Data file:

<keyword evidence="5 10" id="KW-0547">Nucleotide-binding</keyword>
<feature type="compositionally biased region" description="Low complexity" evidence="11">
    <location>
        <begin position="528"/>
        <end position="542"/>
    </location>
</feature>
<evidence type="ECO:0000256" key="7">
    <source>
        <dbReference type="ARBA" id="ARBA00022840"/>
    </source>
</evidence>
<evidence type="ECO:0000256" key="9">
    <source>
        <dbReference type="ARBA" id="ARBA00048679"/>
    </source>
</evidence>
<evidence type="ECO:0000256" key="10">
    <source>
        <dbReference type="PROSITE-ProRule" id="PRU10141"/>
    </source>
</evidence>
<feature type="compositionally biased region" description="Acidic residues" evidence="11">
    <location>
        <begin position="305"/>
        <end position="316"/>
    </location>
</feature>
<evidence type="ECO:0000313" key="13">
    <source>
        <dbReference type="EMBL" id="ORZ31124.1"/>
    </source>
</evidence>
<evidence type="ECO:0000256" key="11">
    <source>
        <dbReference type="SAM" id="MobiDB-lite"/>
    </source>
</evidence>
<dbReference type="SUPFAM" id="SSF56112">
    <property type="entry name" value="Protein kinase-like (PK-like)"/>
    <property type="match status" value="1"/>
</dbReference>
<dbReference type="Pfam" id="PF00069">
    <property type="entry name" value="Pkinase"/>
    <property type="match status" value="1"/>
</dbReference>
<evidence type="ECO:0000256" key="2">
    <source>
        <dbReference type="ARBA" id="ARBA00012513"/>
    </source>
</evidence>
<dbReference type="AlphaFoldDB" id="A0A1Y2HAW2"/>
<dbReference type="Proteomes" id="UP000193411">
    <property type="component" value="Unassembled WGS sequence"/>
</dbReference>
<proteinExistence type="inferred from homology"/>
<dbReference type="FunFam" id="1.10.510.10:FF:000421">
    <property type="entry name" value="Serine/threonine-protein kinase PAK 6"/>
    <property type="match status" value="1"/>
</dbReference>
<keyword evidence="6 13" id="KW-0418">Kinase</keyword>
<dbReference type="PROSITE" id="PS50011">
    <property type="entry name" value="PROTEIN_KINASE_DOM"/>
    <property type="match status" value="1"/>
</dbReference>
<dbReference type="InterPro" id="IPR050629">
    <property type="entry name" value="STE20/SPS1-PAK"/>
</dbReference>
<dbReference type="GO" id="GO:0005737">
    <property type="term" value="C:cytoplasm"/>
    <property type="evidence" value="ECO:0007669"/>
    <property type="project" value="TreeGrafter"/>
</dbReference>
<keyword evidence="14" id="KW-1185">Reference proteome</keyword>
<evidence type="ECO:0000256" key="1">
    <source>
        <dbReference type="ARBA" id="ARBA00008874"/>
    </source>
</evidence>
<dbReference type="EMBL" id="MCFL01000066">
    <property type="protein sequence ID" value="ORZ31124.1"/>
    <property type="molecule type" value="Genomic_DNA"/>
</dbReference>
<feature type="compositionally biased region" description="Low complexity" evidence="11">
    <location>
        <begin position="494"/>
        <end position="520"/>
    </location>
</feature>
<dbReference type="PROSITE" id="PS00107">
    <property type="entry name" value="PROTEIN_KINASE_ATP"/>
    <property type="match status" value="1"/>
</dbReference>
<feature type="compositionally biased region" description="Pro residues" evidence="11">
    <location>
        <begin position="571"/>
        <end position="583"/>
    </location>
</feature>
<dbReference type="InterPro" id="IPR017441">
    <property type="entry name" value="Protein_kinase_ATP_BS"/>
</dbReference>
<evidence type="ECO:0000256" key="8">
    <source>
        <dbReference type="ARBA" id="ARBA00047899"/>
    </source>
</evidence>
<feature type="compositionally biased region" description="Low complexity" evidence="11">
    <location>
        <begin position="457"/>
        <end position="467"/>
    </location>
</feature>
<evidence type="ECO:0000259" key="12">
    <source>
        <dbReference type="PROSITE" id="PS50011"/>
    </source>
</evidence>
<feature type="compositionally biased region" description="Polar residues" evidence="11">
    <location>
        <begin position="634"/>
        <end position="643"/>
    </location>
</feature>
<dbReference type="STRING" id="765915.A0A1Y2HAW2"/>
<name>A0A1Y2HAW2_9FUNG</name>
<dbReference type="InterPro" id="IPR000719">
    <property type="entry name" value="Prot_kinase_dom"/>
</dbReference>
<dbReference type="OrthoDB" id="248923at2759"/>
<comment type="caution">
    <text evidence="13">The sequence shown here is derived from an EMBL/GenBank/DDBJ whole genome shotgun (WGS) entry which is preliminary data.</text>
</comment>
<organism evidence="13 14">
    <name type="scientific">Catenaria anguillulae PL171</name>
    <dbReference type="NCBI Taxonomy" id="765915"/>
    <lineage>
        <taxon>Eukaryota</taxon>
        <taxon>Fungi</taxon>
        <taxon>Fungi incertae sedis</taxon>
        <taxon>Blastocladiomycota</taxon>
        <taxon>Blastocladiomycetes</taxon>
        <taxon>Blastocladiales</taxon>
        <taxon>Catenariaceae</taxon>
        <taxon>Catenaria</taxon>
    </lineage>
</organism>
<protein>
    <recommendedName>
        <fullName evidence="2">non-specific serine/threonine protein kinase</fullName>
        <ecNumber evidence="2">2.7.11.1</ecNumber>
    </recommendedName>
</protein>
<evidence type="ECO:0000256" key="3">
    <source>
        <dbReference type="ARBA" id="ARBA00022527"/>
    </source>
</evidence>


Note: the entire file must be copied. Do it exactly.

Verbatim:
<keyword evidence="5 10" id="KW-0547">Nucleotide-binding</keyword>
<feature type="compositionally biased region" description="Low complexity" evidence="11">
    <location>
        <begin position="528"/>
        <end position="542"/>
    </location>
</feature>
<evidence type="ECO:0000256" key="7">
    <source>
        <dbReference type="ARBA" id="ARBA00022840"/>
    </source>
</evidence>
<evidence type="ECO:0000256" key="9">
    <source>
        <dbReference type="ARBA" id="ARBA00048679"/>
    </source>
</evidence>
<evidence type="ECO:0000256" key="10">
    <source>
        <dbReference type="PROSITE-ProRule" id="PRU10141"/>
    </source>
</evidence>
<feature type="compositionally biased region" description="Acidic residues" evidence="11">
    <location>
        <begin position="305"/>
        <end position="316"/>
    </location>
</feature>
<evidence type="ECO:0000313" key="13">
    <source>
        <dbReference type="EMBL" id="ORZ31124.1"/>
    </source>
</evidence>
<evidence type="ECO:0000256" key="11">
    <source>
        <dbReference type="SAM" id="MobiDB-lite"/>
    </source>
</evidence>
<dbReference type="SUPFAM" id="SSF56112">
    <property type="entry name" value="Protein kinase-like (PK-like)"/>
    <property type="match status" value="1"/>
</dbReference>
<dbReference type="Pfam" id="PF00069">
    <property type="entry name" value="Pkinase"/>
    <property type="match status" value="1"/>
</dbReference>
<evidence type="ECO:0000256" key="2">
    <source>
        <dbReference type="ARBA" id="ARBA00012513"/>
    </source>
</evidence>
<dbReference type="AlphaFoldDB" id="A0A1Y2HAW2"/>
<dbReference type="Proteomes" id="UP000193411">
    <property type="component" value="Unassembled WGS sequence"/>
</dbReference>
<proteinExistence type="inferred from homology"/>
<dbReference type="FunFam" id="1.10.510.10:FF:000421">
    <property type="entry name" value="Serine/threonine-protein kinase PAK 6"/>
    <property type="match status" value="1"/>
</dbReference>
<keyword evidence="6 13" id="KW-0418">Kinase</keyword>
<dbReference type="PROSITE" id="PS50011">
    <property type="entry name" value="PROTEIN_KINASE_DOM"/>
    <property type="match status" value="1"/>
</dbReference>
<dbReference type="InterPro" id="IPR050629">
    <property type="entry name" value="STE20/SPS1-PAK"/>
</dbReference>
<dbReference type="GO" id="GO:0005737">
    <property type="term" value="C:cytoplasm"/>
    <property type="evidence" value="ECO:0007669"/>
    <property type="project" value="TreeGrafter"/>
</dbReference>
<keyword evidence="14" id="KW-1185">Reference proteome</keyword>
<evidence type="ECO:0000256" key="1">
    <source>
        <dbReference type="ARBA" id="ARBA00008874"/>
    </source>
</evidence>
<dbReference type="EMBL" id="MCFL01000066">
    <property type="protein sequence ID" value="ORZ31124.1"/>
    <property type="molecule type" value="Genomic_DNA"/>
</dbReference>
<feature type="compositionally biased region" description="Low complexity" evidence="11">
    <location>
        <begin position="494"/>
        <end position="520"/>
    </location>
</feature>
<dbReference type="PROSITE" id="PS00107">
    <property type="entry name" value="PROTEIN_KINASE_ATP"/>
    <property type="match status" value="1"/>
</dbReference>
<feature type="compositionally biased region" description="Pro residues" evidence="11">
    <location>
        <begin position="571"/>
        <end position="583"/>
    </location>
</feature>
<dbReference type="InterPro" id="IPR017441">
    <property type="entry name" value="Protein_kinase_ATP_BS"/>
</dbReference>
<evidence type="ECO:0000256" key="8">
    <source>
        <dbReference type="ARBA" id="ARBA00047899"/>
    </source>
</evidence>
<feature type="compositionally biased region" description="Low complexity" evidence="11">
    <location>
        <begin position="457"/>
        <end position="467"/>
    </location>
</feature>
<evidence type="ECO:0000259" key="12">
    <source>
        <dbReference type="PROSITE" id="PS50011"/>
    </source>
</evidence>
<feature type="compositionally biased region" description="Polar residues" evidence="11">
    <location>
        <begin position="634"/>
        <end position="643"/>
    </location>
</feature>
<dbReference type="STRING" id="765915.A0A1Y2HAW2"/>
<name>A0A1Y2HAW2_9FUNG</name>
<dbReference type="InterPro" id="IPR000719">
    <property type="entry name" value="Prot_kinase_dom"/>
</dbReference>
<dbReference type="OrthoDB" id="248923at2759"/>
<comment type="caution">
    <text evidence="13">The sequence shown here is derived from an EMBL/GenBank/DDBJ whole genome shotgun (WGS) entry which is preliminary data.</text>
</comment>
<organism evidence="13 14">
    <name type="scientific">Catenaria anguillulae PL171</name>
    <dbReference type="NCBI Taxonomy" id="765915"/>
    <lineage>
        <taxon>Eukaryota</taxon>
        <taxon>Fungi</taxon>
        <taxon>Fungi incertae sedis</taxon>
        <taxon>Blastocladiomycota</taxon>
        <taxon>Blastocladiomycetes</taxon>
        <taxon>Blastocladiales</taxon>
        <taxon>Catenariaceae</taxon>
        <taxon>Catenaria</taxon>
    </lineage>
</organism>
<protein>
    <recommendedName>
        <fullName evidence="2">non-specific serine/threonine protein kinase</fullName>
        <ecNumber evidence="2">2.7.11.1</ecNumber>
    </recommendedName>
</protein>
<evidence type="ECO:0000256" key="3">
    <source>
        <dbReference type="ARBA" id="ARBA00022527"/>
    </source>
</evidence>